The Honest, Ugly Truth About Fluoride


Fluoride is an endocrine-disrupting, neurotoxic, and bone-weakening substance that the Food and Drug Administration (FDA) defines as a drug when used to prevent disease, because unlike the minerals we need (e.g. calcium), humans have no known physiological requirement for fluoride.

Sodium fluoride, long known as an effective roach poison, is added to tablets and drops (i.e., “fluoride supplements”) for the purpose of preventing tooth decay.

But because of fluoride’s toxicity, you cannot purchase fluoride “supplements” over-the-counter; they can only be dispensed by prescription under the supervision of a doctor. In short, sodium fluoride is not a nutritional “supplement;” it is a prescription drug, and a dangerous one.

Although fluoride drugs have been prescribed for over 50 years, the FDA recently announced that marketing fluoride drops and tablets for cavity prevention violates federal law, because FDA has never approved these products as either safe or effective.

FDA made this stunning declaration in a Warning Letter, in which the Agency called on a manufacturer to immediately cease selling fluoride drops and tablets. Removing harmful fluoride drugs from the market will protect the health of millions of children, but we also need to address the big elephant in the room: water fluoridation.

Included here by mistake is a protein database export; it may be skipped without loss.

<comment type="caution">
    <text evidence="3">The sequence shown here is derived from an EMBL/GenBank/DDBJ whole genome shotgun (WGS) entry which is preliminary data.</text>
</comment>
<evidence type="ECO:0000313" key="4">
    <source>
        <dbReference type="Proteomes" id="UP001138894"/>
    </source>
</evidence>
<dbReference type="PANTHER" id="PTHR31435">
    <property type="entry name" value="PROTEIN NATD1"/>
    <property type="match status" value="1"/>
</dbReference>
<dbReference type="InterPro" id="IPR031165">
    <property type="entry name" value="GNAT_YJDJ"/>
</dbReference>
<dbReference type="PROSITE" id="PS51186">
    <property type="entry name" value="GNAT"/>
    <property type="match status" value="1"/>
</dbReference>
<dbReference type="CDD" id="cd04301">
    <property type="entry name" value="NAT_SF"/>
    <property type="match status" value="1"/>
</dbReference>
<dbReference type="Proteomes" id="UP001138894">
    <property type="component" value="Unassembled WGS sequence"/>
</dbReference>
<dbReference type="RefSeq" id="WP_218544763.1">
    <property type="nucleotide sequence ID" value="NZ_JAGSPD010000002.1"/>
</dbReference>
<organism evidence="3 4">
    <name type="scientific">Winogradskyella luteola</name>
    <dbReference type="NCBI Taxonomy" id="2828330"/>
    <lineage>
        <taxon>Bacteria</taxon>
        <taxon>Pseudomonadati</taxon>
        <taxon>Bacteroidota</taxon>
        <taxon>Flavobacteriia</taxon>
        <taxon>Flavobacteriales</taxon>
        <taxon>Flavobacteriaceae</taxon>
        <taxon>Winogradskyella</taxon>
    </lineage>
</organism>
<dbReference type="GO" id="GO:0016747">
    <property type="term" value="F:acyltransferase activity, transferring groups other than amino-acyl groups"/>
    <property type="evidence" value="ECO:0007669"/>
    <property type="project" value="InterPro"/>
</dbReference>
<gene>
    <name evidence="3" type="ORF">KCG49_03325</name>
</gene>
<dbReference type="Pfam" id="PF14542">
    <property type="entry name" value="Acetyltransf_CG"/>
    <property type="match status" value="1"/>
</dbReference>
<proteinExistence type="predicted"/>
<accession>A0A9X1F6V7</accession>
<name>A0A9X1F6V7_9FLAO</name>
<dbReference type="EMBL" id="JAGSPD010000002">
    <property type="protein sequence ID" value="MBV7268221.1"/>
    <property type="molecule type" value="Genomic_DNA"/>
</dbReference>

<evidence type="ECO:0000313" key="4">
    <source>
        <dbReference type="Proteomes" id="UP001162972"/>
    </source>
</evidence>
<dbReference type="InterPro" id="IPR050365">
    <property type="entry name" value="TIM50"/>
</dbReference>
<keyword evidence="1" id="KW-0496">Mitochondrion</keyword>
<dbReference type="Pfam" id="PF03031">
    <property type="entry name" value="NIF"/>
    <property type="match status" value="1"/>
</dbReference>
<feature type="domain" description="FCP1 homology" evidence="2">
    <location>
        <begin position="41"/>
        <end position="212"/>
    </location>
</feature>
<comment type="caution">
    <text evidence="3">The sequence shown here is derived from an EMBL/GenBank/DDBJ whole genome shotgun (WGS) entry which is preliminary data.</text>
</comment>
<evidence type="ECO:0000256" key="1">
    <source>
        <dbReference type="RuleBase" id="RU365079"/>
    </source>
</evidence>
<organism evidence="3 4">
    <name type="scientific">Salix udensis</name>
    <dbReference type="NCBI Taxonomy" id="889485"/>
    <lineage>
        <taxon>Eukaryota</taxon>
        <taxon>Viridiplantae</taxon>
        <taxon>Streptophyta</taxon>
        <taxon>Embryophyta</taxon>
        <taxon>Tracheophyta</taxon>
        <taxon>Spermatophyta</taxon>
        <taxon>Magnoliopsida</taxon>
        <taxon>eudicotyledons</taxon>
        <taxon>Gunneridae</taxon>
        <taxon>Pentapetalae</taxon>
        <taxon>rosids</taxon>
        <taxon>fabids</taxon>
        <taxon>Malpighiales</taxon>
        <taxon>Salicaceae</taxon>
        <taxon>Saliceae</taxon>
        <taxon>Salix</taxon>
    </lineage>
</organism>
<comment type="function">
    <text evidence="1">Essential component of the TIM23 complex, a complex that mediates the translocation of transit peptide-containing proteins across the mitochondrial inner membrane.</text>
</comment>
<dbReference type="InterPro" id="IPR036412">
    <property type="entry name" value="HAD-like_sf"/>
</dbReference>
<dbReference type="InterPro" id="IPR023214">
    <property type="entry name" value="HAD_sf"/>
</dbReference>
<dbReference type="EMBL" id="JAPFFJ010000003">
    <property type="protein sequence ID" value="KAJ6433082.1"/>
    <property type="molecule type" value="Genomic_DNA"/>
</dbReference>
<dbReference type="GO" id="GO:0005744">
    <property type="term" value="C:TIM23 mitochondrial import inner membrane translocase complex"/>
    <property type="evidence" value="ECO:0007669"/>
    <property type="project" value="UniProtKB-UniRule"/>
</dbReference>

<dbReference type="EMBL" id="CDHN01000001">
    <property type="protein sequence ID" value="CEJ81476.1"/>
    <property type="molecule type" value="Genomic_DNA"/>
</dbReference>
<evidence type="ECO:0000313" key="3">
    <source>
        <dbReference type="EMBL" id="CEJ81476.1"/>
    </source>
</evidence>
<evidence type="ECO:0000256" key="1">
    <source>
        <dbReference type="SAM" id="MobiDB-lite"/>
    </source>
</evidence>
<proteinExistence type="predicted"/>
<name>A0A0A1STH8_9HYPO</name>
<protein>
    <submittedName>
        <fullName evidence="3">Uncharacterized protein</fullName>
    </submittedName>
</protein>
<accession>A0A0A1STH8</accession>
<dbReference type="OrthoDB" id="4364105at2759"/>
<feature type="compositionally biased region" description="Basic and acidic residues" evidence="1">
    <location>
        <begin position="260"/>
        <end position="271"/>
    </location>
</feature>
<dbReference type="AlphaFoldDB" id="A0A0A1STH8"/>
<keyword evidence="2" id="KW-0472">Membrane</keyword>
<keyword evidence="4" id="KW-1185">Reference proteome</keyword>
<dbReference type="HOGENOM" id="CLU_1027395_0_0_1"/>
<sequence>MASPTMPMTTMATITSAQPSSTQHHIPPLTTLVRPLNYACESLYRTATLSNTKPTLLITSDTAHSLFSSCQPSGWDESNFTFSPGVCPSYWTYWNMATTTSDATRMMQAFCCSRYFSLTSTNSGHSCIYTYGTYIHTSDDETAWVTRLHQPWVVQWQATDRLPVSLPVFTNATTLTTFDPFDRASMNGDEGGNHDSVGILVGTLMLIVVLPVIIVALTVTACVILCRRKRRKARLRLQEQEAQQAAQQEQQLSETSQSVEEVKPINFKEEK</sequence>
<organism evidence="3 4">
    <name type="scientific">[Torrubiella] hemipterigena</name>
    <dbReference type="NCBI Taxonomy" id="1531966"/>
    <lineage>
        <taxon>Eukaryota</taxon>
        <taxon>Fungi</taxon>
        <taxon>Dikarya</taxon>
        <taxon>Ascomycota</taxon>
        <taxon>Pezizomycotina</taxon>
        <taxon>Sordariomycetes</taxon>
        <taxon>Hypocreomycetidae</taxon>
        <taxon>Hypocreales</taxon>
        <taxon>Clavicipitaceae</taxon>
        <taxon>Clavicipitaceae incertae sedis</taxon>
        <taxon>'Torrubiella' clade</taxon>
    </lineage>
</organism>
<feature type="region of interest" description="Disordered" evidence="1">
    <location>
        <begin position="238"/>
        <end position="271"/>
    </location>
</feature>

Fluoride Facts You Need To Know

  • Fluoride is a toxic industrial waste product, which may also be contaminated with lead, arsenic, radionucleotides, aluminum and other industrial contaminants. The fluoride added to municipal water supplies is not pharmaceutical grade.
  • Twenty-three studies from four countries indicate that even moderate exposure to fluoride lowers IQ.
  • The daily dose of fluoride recommended by the American Dental Association results in the same level of fluoride in your blood shown to cause an 8-point drop in IQ.
  • Poison control should be called if you swallow a quarter milligram of fluoride from toothpaste. Meanwhile just ONE glass of water can contain this amount of fluoride.
  • To remain within “safe” limits, you’d have to use such a small amount of fluoridated toothpaste that one tube would last you several years.